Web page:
‘I’m not sure,’ Connor hesitated.  ‘But I think the name in the center is Frommer.  And this one here is Abe and these two are Justin and Jason.  Where did you get this paper?’ he demanded.  ‘What does it mean?  Did they have something to do with the fire that killed my parents?’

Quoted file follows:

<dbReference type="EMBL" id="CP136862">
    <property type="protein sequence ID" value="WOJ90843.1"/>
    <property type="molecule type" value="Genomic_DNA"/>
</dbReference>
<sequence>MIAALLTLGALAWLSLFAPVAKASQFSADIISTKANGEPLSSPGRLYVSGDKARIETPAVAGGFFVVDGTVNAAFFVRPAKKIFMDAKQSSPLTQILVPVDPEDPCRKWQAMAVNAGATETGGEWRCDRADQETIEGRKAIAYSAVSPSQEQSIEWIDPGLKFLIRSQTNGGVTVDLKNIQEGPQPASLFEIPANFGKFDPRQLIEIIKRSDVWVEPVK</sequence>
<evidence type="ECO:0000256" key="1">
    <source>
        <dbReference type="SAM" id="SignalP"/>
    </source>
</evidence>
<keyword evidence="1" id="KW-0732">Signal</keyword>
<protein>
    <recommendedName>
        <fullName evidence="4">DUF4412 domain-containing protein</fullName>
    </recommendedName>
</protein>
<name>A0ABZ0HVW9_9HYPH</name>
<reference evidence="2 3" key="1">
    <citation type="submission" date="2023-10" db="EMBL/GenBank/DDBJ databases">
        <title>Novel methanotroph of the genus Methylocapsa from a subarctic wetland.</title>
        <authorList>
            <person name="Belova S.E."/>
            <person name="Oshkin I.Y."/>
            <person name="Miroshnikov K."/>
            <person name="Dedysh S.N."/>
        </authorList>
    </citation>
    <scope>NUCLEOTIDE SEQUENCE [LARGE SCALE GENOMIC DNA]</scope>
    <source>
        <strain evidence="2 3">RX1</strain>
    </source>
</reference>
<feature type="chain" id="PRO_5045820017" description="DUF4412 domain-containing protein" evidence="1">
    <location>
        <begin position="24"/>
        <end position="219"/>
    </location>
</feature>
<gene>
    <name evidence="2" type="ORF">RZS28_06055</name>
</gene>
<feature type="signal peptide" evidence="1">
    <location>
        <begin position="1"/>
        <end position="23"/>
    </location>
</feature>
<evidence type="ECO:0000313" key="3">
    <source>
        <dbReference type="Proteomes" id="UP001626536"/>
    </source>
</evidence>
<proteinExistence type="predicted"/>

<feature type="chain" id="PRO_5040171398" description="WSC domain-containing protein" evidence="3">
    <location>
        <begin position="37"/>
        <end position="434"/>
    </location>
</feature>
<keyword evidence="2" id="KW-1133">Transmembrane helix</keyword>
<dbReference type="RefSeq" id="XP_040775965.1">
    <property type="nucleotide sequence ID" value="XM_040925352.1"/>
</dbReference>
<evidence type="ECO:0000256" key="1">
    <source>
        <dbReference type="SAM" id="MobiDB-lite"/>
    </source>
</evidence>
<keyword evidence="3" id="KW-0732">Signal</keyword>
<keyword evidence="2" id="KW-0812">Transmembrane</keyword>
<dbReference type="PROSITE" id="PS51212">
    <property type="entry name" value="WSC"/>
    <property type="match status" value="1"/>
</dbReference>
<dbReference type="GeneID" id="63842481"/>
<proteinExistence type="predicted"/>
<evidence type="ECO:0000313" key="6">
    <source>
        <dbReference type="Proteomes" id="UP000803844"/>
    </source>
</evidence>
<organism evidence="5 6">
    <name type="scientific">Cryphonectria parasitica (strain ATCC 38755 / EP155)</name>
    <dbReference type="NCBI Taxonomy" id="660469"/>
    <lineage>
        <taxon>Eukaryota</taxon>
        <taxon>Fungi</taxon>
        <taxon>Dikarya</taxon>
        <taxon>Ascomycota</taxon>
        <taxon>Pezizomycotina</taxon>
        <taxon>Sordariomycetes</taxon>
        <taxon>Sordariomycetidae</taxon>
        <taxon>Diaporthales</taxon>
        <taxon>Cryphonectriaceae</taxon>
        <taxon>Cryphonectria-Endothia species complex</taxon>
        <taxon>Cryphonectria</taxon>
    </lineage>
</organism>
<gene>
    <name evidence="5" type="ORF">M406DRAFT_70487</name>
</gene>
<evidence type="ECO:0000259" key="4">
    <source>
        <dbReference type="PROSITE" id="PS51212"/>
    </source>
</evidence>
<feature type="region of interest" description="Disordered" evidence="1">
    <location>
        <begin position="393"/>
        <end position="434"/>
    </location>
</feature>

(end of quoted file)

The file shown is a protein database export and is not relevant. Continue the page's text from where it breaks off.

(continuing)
‘These names mean something to you?’ Morretti pressed, his voice rising.  He didn’t answer Connor’s questions.